Alabama quarterback Tua Tagovailoa has become a household name since bursting onto the national stage with his coming-out party last January, leading the Crimson Tide to a thrilling overtime win to secure the national championship against Georgia.
Tagovailoa has enhanced his resume this season in leading Alabama (13-0) to a wire-to-wire No. 1 ranking, earning the sophomore lefty an invitation to the Heisman Trophy presentation tonight in New York.
While Tagovailoa hopes to become the first Alabama quarterback to win the Heisman, Scott Starr is pretty sure there weren't any children named Tua in his hometown of Cleveland, Tennessee, during his childhood. But if were up to Starr's father, that wouldn't be the case if the quarterback were born today rather than in the early 1970s.
Starr, a lieutenant colonel in the United States Army, moved with his family to Prattville, Alabama, this year and since then has come to understand the unique legacy he and his two brothers carry.
He is one of three sons of George and Joyce Starr of Cleveland, and all three boys were named for former Alabama quarterbacks due to their father's love for the Crimson Tide.
Starr's full name is Scott Hunter Starr, a salute to the Tide signal-caller who concluded his Alabama career in 1970 and played eight years in the NFL, primarily with the Green Bay Packers and Atlanta Falcons.
His older brother was named George Bartlett Starr and always has been called Bart in honor of the Montgomery native who played at Alabama before compiling a Hall of Fame career with the Packers.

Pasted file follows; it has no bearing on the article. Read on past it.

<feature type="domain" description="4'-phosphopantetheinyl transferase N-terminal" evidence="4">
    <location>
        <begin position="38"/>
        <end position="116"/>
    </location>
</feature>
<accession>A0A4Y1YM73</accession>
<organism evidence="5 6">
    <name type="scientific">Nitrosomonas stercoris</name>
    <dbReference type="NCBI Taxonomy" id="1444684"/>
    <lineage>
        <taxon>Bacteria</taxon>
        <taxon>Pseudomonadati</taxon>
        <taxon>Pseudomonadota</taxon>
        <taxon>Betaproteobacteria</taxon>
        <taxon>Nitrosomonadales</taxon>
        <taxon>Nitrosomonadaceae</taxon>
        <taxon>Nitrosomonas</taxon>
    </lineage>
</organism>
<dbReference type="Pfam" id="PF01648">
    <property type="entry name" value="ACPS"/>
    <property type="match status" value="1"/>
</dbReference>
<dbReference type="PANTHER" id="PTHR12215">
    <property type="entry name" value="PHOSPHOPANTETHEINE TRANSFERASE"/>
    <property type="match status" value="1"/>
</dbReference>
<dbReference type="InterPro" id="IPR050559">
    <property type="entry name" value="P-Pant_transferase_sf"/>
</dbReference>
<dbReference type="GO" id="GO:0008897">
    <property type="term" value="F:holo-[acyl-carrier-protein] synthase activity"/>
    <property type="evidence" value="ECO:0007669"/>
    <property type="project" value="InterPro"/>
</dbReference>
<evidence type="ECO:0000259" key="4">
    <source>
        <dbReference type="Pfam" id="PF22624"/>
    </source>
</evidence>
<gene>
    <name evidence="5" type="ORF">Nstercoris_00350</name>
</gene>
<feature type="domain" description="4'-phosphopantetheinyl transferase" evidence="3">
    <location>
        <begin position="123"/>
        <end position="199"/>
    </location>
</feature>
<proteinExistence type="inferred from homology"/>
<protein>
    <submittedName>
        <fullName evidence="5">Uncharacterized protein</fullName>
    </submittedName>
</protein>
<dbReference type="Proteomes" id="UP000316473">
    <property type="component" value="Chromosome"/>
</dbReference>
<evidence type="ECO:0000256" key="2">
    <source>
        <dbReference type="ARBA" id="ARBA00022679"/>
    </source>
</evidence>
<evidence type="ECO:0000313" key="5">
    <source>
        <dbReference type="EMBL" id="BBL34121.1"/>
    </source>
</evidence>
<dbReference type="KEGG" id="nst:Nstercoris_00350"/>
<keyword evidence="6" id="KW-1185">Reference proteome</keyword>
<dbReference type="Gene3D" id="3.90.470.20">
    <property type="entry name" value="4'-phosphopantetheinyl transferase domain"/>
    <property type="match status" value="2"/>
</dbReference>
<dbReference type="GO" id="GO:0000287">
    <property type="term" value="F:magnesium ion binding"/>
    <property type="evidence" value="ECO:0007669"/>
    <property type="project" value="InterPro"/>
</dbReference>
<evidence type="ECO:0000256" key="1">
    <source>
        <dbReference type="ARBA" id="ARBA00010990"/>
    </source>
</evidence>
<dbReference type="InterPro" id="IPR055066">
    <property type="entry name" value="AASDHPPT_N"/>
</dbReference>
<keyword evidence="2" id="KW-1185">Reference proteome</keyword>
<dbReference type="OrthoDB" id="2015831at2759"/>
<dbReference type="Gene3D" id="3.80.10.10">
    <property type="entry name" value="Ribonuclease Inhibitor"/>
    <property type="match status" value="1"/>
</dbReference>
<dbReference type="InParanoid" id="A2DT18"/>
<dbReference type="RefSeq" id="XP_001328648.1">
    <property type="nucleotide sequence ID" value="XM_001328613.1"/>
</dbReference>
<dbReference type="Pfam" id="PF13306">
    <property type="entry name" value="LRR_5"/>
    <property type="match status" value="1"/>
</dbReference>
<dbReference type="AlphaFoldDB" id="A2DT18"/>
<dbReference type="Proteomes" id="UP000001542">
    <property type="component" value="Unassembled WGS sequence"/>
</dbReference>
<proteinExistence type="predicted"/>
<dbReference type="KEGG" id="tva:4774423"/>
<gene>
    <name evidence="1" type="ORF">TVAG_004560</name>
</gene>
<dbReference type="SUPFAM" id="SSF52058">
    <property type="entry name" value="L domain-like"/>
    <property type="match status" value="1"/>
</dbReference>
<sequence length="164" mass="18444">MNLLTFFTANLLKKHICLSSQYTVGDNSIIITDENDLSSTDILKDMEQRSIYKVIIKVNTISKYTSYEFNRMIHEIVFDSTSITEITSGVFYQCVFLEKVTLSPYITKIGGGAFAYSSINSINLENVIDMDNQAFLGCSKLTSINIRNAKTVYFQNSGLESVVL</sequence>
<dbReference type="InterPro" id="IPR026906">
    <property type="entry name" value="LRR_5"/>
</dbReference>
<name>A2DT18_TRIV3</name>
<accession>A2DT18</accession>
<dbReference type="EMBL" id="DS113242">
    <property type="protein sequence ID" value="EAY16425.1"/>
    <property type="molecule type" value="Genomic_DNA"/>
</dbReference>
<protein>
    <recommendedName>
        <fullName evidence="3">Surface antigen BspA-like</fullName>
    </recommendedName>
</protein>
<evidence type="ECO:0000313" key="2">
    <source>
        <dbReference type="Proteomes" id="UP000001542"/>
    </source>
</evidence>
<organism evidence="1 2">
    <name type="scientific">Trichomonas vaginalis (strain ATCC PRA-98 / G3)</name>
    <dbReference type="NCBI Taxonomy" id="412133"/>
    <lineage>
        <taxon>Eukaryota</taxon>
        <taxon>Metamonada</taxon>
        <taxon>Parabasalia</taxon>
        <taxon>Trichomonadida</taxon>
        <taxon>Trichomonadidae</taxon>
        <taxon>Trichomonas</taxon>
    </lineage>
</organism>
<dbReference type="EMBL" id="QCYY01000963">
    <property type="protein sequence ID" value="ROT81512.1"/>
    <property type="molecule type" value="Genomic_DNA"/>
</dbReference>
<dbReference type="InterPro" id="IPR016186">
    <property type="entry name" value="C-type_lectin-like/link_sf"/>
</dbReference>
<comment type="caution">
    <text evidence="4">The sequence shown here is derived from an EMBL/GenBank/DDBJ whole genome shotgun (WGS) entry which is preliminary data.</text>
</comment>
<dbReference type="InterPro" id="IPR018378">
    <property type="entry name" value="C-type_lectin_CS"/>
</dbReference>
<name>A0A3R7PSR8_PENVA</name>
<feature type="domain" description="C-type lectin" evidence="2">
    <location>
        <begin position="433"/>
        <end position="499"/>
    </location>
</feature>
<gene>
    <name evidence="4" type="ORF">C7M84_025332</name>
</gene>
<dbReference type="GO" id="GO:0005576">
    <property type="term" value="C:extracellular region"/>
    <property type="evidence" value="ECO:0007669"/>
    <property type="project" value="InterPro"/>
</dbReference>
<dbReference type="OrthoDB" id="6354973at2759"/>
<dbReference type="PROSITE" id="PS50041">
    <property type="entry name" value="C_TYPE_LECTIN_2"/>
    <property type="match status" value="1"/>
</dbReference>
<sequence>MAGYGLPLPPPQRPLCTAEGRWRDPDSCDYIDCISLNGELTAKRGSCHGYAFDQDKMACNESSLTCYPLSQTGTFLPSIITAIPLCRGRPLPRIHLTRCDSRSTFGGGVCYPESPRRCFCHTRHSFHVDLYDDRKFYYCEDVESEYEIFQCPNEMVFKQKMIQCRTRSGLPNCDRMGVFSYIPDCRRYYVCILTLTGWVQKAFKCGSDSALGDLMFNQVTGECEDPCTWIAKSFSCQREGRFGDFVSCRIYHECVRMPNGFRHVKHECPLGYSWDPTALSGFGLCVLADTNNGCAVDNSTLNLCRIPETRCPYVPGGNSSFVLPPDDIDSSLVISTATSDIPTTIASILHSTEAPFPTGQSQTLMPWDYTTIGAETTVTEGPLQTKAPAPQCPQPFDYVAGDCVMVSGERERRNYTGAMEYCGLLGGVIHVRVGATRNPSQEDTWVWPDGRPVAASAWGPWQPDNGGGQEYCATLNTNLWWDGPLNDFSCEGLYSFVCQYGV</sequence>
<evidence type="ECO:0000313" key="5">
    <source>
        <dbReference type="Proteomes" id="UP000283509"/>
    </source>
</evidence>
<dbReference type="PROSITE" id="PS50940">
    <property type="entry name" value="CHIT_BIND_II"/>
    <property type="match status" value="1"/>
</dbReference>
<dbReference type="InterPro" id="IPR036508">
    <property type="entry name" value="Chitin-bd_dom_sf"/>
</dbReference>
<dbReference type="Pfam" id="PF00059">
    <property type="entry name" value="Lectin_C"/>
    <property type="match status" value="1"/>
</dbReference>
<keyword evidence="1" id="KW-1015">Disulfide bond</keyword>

And the youngest Starr son was given the name Joe Willie, a tribute to Joe Namath, who likewise went from Tide stardom to Super Bowl glory and the Pro Football Hall of Fame.
"I think I got the best name of all three of us, because I haven't had to answer to a lot of people explaining my name," said Scott Starr, 45, who oversees the Army ROTC commissioning program at Marion Military Institute. "I think my mom is very special because she embraced having three boys with unique names and everything that came along with it."
After spending the past three years in England, Scott Starr didn't fully grasp the magnitude of his father's passion until arriving in Prattville.
"Since being here, obviously you tell somebody you and your two brothers are named after Alabama quarterbacks and it's automatic credibility," Scott Starr said. "It's always been neat. People always ask if I'm related to Bart Starr with my last name, so there's your automatic conversation starter. I tell them, 'Not the Bart Starr you're thinking, but he's my brother.'"
Carrying the name of a football icon has brought about some unsought recognition for Bart Starr, but it also has created some confusion over the years.
Bart, now 46, is a minister of music at First Baptist Fisherville outside of Memphis, and he recalls a vendor hanging up on him, assuming it was a prank call when ordering some music materials.
"It wasn't an issue when I was a kid, but when I got older people would ask, 'Your name is really Bart Starr?' They wouldn't really believe that we were named after Alabama quarterbacks. I always said I had a football fanatic father and a gracious mother," Bart Starr said.
Joe Willie, 43, is the general manager of Chatata Valley Golf Course in Cleveland. He comes by his name legitimately in that his paternal grandmother was named Willie, and he's mostly known as simply Joe by those who haven't known him since childhood.
"I never thought it was a curse — it was just something unique," Joe said. "A lot of people assumed it was short for Joseph William or something like that, but I would always say, 'No, it's just Joe Willie.' It's a conversation starter for sure.